The speechwriter’s paradox

Late speechwriter Bill Gavin said your strength lies in your individuality, yet you need the advice of people "whose literary skills are, to put it in the mildest terms, questionable."

William Gavin, speechwriter to Presidents Nixon and Reagan, died last month. Gavin, author of the fine speechwriting book Speechwright, put down one profound and painful truth about this work, in The American Spectator, back in 1974:

A political speech is such a mystery, such an unpredictable thing, that it very often happens a semiliterate, old-time political hack will be able to smell out a rotten part of a speech draft while someone with a doctorate in English will not. Thus, a paradox: a speechwriter whose strength lies in his individuality, in his own crazy, unique way of looking at the world must at the same time not only tolerate but welcome the advice of others whose literary skills are, to put it in the mildest terms, questionable.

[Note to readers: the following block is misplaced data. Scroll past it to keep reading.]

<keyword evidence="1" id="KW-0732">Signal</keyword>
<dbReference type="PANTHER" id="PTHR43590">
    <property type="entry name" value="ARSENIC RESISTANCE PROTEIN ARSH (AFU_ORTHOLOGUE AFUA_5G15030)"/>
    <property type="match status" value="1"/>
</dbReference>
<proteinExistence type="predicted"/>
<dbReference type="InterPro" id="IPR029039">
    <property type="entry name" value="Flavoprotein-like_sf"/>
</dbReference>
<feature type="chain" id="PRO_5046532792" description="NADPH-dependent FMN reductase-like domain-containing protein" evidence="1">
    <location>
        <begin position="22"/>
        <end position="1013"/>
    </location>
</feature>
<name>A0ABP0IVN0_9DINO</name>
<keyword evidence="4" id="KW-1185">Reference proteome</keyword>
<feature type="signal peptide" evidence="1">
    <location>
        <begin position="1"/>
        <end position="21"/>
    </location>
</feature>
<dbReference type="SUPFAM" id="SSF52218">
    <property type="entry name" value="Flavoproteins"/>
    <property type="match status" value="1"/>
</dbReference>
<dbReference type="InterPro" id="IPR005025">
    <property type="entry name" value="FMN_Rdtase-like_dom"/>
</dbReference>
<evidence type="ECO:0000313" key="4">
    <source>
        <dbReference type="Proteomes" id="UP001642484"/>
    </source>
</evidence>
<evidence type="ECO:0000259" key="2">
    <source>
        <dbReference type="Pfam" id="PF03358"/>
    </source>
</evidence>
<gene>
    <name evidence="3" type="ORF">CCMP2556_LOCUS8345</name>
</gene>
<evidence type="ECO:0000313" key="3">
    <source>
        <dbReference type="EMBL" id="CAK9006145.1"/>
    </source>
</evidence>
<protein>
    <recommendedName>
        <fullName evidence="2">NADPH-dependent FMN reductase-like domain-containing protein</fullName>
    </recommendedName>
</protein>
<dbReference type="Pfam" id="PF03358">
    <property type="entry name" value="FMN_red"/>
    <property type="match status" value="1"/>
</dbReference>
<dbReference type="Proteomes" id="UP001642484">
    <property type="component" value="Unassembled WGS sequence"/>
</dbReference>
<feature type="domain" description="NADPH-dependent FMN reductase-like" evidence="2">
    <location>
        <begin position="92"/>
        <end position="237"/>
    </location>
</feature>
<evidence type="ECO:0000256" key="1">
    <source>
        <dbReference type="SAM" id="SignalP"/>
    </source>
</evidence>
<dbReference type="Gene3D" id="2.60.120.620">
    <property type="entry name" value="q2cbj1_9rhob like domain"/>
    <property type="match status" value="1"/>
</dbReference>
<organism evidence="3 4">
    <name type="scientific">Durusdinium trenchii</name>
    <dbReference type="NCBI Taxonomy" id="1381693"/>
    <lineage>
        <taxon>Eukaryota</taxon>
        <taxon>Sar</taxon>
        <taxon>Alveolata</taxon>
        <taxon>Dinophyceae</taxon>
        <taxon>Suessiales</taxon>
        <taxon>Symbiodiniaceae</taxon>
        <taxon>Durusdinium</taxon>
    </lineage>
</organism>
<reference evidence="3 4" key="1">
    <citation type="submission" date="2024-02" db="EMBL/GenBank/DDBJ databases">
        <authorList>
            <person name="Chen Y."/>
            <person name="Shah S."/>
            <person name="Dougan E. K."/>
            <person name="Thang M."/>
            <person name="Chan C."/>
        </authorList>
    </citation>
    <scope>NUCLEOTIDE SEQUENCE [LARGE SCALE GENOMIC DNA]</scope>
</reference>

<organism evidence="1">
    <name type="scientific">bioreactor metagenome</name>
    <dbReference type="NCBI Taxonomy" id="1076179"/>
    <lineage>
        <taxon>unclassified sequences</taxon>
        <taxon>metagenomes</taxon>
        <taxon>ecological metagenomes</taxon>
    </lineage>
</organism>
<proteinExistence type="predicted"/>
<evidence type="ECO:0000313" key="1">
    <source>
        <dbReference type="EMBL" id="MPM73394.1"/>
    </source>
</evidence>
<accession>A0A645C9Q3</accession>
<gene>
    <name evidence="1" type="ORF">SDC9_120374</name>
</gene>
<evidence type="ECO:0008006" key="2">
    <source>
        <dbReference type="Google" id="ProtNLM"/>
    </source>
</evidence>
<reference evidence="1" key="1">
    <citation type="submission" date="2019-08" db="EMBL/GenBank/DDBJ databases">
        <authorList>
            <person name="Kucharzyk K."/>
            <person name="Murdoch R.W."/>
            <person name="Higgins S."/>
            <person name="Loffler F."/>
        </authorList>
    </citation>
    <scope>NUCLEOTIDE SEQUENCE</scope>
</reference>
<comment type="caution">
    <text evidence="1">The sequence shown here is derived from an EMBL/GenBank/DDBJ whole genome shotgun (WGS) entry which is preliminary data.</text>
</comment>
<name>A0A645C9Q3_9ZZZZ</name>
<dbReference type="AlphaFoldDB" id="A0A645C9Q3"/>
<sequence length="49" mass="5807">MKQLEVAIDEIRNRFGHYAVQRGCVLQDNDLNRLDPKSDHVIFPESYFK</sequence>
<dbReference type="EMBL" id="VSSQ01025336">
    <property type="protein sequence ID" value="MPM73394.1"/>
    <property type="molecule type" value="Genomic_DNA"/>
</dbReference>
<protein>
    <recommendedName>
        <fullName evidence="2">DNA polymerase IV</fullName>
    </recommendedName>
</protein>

Just one of the reasons why the speechwriter must be, beyond emotionally intelligent—an emotional genius. Thanks, Bill Gavin, for describing—and doing—this difficult work so well. —DM

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